Psychogenic diseases, formerly known as 'hysterical' illnesses, can have many severe symptoms such as painful cramps or paralysis but without any physical explanation. However, new research from the University of Cambridge and UCL (University College London) suggests that individuals with psychogenic disease, that is to say physical illness that stems from emotional or mental stresses, do have brains that function differently. The research was published today, 25 February, in the journal Brain.
Psychogenic diseases may look very similar to illnesses caused by damage to nerves, the brain or the muscles, or similar to genetic diseases of the nervous system. However, unlike organic diseases, psychogenic diseases do not have any apparent physical cause, making them difficult to diagnose and even more difficult to treat.
"The processes leading to these disorders are poorly understood, complex and highly variable. As a result, treatments are also complex, often lengthy and in many cases there is poor recovery. In order to improve treatment of these disorders, it is important to first understand the underlying mechanism," said Dr James Rowe from the University of Cambridge.
The study looked at people with either psychogenic or organic dystonia, as well as healthy people with no dystonia. Both types of dystonia caused painful and disabling muscle contractions affecting the leg. The organic patient group had a gene mutation (the DYT1 gene) that caused their dystonia. The psychogenic patients had the symptoms of dystonia but did not have any physical explanation for the disease, even after extensive investigations.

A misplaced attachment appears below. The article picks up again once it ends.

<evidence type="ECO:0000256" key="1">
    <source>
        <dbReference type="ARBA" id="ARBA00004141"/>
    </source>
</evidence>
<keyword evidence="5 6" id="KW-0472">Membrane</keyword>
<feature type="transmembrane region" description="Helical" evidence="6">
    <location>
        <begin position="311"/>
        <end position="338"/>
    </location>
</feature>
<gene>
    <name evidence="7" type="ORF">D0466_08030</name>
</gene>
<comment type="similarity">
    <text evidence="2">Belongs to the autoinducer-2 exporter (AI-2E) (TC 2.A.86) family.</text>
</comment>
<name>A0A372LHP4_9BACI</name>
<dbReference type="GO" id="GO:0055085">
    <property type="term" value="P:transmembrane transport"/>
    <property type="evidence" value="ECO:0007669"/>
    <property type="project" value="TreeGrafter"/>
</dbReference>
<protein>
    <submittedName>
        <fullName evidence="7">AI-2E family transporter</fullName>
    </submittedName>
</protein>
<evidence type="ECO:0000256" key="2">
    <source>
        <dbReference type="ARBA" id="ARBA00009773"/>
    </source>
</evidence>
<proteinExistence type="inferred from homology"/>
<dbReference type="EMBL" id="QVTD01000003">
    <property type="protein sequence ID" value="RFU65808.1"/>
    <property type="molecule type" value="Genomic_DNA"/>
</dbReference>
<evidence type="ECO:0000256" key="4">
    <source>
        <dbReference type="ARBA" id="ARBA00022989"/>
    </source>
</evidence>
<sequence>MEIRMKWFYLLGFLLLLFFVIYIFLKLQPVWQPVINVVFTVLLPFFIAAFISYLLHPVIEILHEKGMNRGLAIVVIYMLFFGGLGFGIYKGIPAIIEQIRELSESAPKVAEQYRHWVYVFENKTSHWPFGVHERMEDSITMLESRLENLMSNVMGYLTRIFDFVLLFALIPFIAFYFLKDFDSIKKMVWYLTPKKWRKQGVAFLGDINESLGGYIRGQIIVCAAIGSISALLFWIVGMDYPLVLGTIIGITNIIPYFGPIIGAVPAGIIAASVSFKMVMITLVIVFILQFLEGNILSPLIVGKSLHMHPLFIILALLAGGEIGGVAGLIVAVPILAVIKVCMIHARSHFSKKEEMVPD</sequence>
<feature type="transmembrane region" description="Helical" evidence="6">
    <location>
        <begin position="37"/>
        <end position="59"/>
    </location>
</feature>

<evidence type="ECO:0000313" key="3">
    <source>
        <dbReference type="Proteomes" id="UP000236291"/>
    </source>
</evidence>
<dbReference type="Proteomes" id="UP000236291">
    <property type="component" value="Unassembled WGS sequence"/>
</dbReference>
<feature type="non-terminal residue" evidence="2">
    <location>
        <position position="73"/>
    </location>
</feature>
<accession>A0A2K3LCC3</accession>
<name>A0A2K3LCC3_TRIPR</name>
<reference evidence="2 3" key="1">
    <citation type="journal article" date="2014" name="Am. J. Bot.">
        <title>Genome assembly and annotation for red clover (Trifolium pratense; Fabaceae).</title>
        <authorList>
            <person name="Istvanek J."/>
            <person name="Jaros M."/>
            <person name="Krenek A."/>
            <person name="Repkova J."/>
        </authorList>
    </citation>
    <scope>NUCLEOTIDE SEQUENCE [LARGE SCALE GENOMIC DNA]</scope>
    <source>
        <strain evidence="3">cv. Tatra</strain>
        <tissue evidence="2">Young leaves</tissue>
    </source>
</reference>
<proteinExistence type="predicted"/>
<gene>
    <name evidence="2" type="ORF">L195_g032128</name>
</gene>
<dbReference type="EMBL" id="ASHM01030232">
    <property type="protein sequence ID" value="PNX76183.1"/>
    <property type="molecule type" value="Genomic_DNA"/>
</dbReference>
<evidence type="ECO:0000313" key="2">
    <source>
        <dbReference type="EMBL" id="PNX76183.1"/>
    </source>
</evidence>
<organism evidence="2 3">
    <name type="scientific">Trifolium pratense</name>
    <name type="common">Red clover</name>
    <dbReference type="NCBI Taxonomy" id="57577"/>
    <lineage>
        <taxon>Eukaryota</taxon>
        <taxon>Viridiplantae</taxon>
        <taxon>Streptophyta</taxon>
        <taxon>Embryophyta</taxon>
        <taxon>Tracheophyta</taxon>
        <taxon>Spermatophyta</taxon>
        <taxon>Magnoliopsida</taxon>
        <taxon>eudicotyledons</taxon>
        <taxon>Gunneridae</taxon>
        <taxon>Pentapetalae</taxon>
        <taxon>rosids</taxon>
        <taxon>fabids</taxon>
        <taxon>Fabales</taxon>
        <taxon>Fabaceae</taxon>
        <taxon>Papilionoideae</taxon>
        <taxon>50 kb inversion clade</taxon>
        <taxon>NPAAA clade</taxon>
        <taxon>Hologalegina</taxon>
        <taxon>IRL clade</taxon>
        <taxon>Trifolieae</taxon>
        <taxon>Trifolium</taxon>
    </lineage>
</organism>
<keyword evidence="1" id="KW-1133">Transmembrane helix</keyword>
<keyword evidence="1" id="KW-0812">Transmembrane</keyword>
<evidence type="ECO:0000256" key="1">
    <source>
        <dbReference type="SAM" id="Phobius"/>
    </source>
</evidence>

The scientists performed PET brain scans on the volunteers at UCL, to measure the blood flow and brain activity of both of the groups, and healthy volunteers. The participants were scanned with three different foot positions: resting, moving their foot, and holding their leg in a dystonic position. The electrical activity of the leg muscles was measured at the same time to determine which muscles were engaged during the scans.
The researchers found that the brain function of individuals with the psychogenic illness was not normal. The changes were, however, very different from the brains of individuals with the organic (genetic) disease.
Dr Anette Schrag, from UCL, said: "Finding abnormalities of brain function that are very different from those in the organic form of dystonia opens up a way for researchers to learn how psychological factors can, by changing brain function, lead to physical problems."
Dr Rowe added: "What struck me was just how very different the abnormal brain function was in patients with the genetic and the psychogenic dystonia. Even more striking was that the differences were there all the time, whether the patients were resting or trying to move."